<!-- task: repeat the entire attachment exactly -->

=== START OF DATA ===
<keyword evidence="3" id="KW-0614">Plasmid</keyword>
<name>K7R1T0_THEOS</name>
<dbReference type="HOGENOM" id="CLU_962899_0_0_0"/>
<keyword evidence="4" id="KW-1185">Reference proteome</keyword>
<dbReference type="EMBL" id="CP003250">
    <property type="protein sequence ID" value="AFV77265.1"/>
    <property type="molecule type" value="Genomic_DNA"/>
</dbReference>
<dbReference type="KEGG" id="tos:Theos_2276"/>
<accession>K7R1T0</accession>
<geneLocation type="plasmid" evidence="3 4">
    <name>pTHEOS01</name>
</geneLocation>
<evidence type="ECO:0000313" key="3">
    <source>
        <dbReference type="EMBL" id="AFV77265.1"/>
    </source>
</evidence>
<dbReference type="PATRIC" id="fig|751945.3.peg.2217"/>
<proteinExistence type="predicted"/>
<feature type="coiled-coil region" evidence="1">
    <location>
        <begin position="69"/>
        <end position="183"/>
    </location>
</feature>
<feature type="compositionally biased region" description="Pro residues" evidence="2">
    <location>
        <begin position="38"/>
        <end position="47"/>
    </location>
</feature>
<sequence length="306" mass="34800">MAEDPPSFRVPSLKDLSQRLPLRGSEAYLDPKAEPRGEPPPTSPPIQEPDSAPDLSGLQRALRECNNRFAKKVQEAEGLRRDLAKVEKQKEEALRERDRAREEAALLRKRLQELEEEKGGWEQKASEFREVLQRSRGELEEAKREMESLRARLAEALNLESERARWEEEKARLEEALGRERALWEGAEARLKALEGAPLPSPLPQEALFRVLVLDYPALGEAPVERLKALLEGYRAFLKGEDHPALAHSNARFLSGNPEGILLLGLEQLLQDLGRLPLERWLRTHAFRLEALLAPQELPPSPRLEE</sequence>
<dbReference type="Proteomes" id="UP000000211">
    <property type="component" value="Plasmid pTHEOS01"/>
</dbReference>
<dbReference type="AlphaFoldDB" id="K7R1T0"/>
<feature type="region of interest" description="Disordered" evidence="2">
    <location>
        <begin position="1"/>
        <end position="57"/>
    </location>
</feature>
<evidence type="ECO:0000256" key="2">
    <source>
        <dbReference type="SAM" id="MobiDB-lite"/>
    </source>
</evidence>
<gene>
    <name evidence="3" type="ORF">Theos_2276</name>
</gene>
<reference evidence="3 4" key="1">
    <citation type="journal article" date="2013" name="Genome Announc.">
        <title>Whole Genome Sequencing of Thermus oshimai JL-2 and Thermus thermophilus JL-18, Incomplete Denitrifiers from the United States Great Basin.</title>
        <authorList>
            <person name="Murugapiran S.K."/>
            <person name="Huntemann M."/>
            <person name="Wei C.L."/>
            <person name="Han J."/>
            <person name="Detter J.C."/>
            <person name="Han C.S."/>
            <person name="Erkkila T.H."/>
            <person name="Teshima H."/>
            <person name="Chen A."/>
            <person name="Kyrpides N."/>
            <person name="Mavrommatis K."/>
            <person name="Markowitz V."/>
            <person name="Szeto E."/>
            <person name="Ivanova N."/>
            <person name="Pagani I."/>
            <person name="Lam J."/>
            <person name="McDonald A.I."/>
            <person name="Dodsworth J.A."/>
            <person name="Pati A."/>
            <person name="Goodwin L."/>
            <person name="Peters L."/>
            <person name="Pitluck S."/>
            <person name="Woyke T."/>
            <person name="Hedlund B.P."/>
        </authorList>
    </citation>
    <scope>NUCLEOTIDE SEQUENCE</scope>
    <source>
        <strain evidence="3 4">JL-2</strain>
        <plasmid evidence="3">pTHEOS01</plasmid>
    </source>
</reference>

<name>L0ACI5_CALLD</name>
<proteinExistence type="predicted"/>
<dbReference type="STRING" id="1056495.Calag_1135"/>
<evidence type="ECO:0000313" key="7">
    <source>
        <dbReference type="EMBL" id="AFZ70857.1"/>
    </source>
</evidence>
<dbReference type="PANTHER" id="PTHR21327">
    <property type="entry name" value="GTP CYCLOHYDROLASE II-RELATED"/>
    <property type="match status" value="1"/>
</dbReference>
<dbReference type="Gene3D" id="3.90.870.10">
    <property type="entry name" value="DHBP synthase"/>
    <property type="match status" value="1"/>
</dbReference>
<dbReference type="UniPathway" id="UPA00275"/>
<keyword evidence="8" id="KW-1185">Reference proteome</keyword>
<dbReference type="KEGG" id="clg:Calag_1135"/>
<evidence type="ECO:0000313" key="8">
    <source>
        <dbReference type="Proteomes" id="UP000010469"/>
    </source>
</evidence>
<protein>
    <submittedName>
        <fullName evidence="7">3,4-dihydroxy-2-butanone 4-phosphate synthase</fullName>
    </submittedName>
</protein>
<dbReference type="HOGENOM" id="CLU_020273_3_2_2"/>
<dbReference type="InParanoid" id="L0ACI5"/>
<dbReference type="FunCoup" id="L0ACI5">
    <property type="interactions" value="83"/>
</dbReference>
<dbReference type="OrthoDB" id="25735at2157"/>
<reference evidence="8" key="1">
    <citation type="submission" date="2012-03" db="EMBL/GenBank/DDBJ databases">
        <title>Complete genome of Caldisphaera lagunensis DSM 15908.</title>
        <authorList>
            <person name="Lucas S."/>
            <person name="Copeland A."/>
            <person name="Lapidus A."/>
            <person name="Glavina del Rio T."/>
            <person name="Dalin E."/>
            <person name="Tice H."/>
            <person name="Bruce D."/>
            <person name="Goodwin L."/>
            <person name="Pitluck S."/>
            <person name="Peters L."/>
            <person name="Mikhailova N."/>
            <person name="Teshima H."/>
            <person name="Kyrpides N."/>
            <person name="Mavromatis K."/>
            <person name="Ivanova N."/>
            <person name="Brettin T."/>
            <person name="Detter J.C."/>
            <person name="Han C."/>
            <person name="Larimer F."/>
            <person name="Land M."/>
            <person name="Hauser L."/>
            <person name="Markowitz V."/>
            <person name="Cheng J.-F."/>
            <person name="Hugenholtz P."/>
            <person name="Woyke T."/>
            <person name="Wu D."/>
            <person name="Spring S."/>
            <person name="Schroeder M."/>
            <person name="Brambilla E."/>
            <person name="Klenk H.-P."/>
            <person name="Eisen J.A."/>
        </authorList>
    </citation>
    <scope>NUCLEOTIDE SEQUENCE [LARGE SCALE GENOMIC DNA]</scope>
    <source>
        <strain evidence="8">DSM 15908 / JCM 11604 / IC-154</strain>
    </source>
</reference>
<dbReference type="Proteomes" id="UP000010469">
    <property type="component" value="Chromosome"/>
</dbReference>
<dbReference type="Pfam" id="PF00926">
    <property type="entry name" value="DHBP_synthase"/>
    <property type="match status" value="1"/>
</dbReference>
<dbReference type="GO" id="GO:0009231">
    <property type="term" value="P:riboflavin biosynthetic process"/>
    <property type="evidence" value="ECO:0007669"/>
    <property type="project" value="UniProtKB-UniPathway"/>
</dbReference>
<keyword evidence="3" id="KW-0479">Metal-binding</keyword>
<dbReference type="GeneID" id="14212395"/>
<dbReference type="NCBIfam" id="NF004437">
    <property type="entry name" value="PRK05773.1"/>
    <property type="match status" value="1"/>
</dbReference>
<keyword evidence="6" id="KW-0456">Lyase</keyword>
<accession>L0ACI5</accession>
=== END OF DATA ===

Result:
<keyword evidence="3" id="KW-0614">Plasmid</keyword>
<name>K7R1T0_THEOS</name>
<dbReference type="HOGENOM" id="CLU_962899_0_0_0"/>
<keyword evidence="4" id="KW-1185">Reference proteome</keyword>
<dbReference type="EMBL" id="CP003250">
    <property type="protein sequence ID" value="AFV77265.1"/>
    <property type="molecule type" value="Genomic_DNA"/>
</dbReference>
<dbReference type="KEGG" id="tos:Theos_2276"/>
<accession>K7R1T0</accession>
<geneLocation type="plasmid" evidence="3 4">
    <name>pTHEOS01</name>
</geneLocation>
<evidence type="ECO:0000313" key="3">
    <source>
        <dbReference type="EMBL" id="AFV77265.1"/>
    </source>
</evidence>
<dbReference type="PATRIC" id="fig|751945.3.peg.2217"/>
<proteinExistence type="predicted"/>
<feature type="coiled-coil region" evidence="1">
    <location>
        <begin position="69"/>
        <end position="183"/>
    </location>
</feature>
<feature type="compositionally biased region" description="Pro residues" evidence="2">
    <location>
        <begin position="38"/>
        <end position="47"/>
    </location>
</feature>
<sequence length="306" mass="34800">MAEDPPSFRVPSLKDLSQRLPLRGSEAYLDPKAEPRGEPPPTSPPIQEPDSAPDLSGLQRALRECNNRFAKKVQEAEGLRRDLAKVEKQKEEALRERDRAREEAALLRKRLQELEEEKGGWEQKASEFREVLQRSRGELEEAKREMESLRARLAEALNLESERARWEEEKARLEEALGRERALWEGAEARLKALEGAPLPSPLPQEALFRVLVLDYPALGEAPVERLKALLEGYRAFLKGEDHPALAHSNARFLSGNPEGILLLGLEQLLQDLGRLPLERWLRTHAFRLEALLAPQELPPSPRLEE</sequence>
<dbReference type="Proteomes" id="UP000000211">
    <property type="component" value="Plasmid pTHEOS01"/>
</dbReference>
<dbReference type="AlphaFoldDB" id="K7R1T0"/>
<feature type="region of interest" description="Disordered" evidence="2">
    <location>
        <begin position="1"/>
        <end position="57"/>
    </location>
</feature>
<evidence type="ECO:0000256" key="2">
    <source>
        <dbReference type="SAM" id="MobiDB-lite"/>
    </source>
</evidence>
<gene>
    <name evidence="3" type="ORF">Theos_2276</name>
</gene>
<reference evidence="3 4" key="1">
    <citation type="journal article" date="2013" name="Genome Announc.">
        <title>Whole Genome Sequencing of Thermus oshimai JL-2 and Thermus thermophilus JL-18, Incomplete Denitrifiers from the United States Great Basin.</title>
        <authorList>
            <person name="Murugapiran S.K."/>
            <person name="Huntemann M."/>
            <person name="Wei C.L."/>
            <person name="Han J."/>
            <person name="Detter J.C."/>
            <person name="Han C.S."/>
            <person name="Erkkila T.H."/>
            <person name="Teshima H."/>
            <person name="Chen A."/>
            <person name="Kyrpides N."/>
            <person name="Mavrommatis K."/>
            <person name="Markowitz V."/>
            <person name="Szeto E."/>
            <person name="Ivanova N."/>
            <person name="Pagani I."/>
            <person name="Lam J."/>
            <person name="McDonald A.I."/>
            <person name="Dodsworth J.A."/>
            <person name="Pati A."/>
            <person name="Goodwin L."/>
            <person name="Peters L."/>
            <person name="Pitluck S."/>
            <person name="Woyke T."/>
            <person name="Hedlund B.P."/>
        </authorList>
    </citation>
    <scope>NUCLEOTIDE SEQUENCE</scope>
    <source>
        <strain evidence="3 4">JL-2</strain>
        <plasmid evidence="3">pTHEOS01</plasmid>
    </source>
</reference>

<name>L0ACI5_CALLD</name>
<proteinExistence type="predicted"/>
<dbReference type="STRING" id="1056495.Calag_1135"/>
<evidence type="ECO:0000313" key="7">
    <source>
        <dbReference type="EMBL" id="AFZ70857.1"/>
    </source>
</evidence>
<dbReference type="PANTHER" id="PTHR21327">
    <property type="entry name" value="GTP CYCLOHYDROLASE II-RELATED"/>
    <property type="match status" value="1"/>
</dbReference>
<dbReference type="Gene3D" id="3.90.870.10">
    <property type="entry name" value="DHBP synthase"/>
    <property type="match status" value="1"/>
</dbReference>
<dbReference type="UniPathway" id="UPA00275"/>
<keyword evidence="8" id="KW-1185">Reference proteome</keyword>
<dbReference type="KEGG" id="clg:Calag_1135"/>
<evidence type="ECO:0000313" key="8">
    <source>
        <dbReference type="Proteomes" id="UP000010469"/>
    </source>
</evidence>
<protein>
    <submittedName>
        <fullName evidence="7">3,4-dihydroxy-2-butanone 4-phosphate synthase</fullName>
    </submittedName>
</protein>
<dbReference type="HOGENOM" id="CLU_020273_3_2_2"/>
<dbReference type="InParanoid" id="L0ACI5"/>
<dbReference type="FunCoup" id="L0ACI5">
    <property type="interactions" value="83"/>
</dbReference>
<dbReference type="OrthoDB" id="25735at2157"/>
<reference evidence="8" key="1">
    <citation type="submission" date="2012-03" db="EMBL/GenBank/DDBJ databases">
        <title>Complete genome of Caldisphaera lagunensis DSM 15908.</title>
        <authorList>
            <person name="Lucas S."/>
            <person name="Copeland A."/>
            <person name="Lapidus A."/>
            <person name="Glavina del Rio T."/>
            <person name="Dalin E."/>
            <person name="Tice H."/>
            <person name="Bruce D."/>
            <person name="Goodwin L."/>
            <person name="Pitluck S."/>
            <person name="Peters L."/>
            <person name="Mikhailova N."/>
            <person name="Teshima H."/>
            <person name="Kyrpides N."/>
            <person name="Mavromatis K."/>
            <person name="Ivanova N."/>
            <person name="Brettin T."/>
            <person name="Detter J.C."/>
            <person name="Han C."/>
            <person name="Larimer F."/>
            <person name="Land M."/>
            <person name="Hauser L."/>
            <person name="Markowitz V."/>
            <person name="Cheng J.-F."/>
            <person name="Hugenholtz P."/>
            <person name="Woyke T."/>
            <person name="Wu D."/>
            <person name="Spring S."/>
            <person name="Schroeder M."/>
            <person name="Brambilla E."/>
            <person name="Klenk H.-P."/>
            <person name="Eisen J.A."/>
        </authorList>
    </citation>
    <scope>NUCLEOTIDE SEQUENCE [LARGE SCALE GENOMIC DNA]</scope>
    <source>
        <strain evidence="8">DSM 15908 / JCM 11604 / IC-154</strain>
    </source>
</reference>
<dbReference type="Proteomes" id="UP000010469">
    <property type="component" value="Chromosome"/>
</dbReference>
<dbReference type="Pfam" id="PF00926">
    <property type="entry name" value="DHBP_synthase"/>
    <property type="match status" value="1"/>
</dbReference>
<dbReference type="GO" id="GO:0009231">
    <property type="term" value="P:riboflavin biosynthetic process"/>
    <property type="evidence" value="ECO:0007669"/>
    <property type="project" value="UniProtKB-UniPathway"/>
</dbReference>
<keyword evidence="3" id="KW-0479">Metal-binding</keyword>
<dbReference type="GeneID" id="14212395"/>
<dbReference type="NCBIfam" id="NF004437">
    <property type="entry name" value="PRK05773.1"/>
    <property type="match status" value="1"/>
</dbReference>
<keyword evidence="6" id="KW-0456">Lyase</keyword>
<accession>L0ACI5</accession>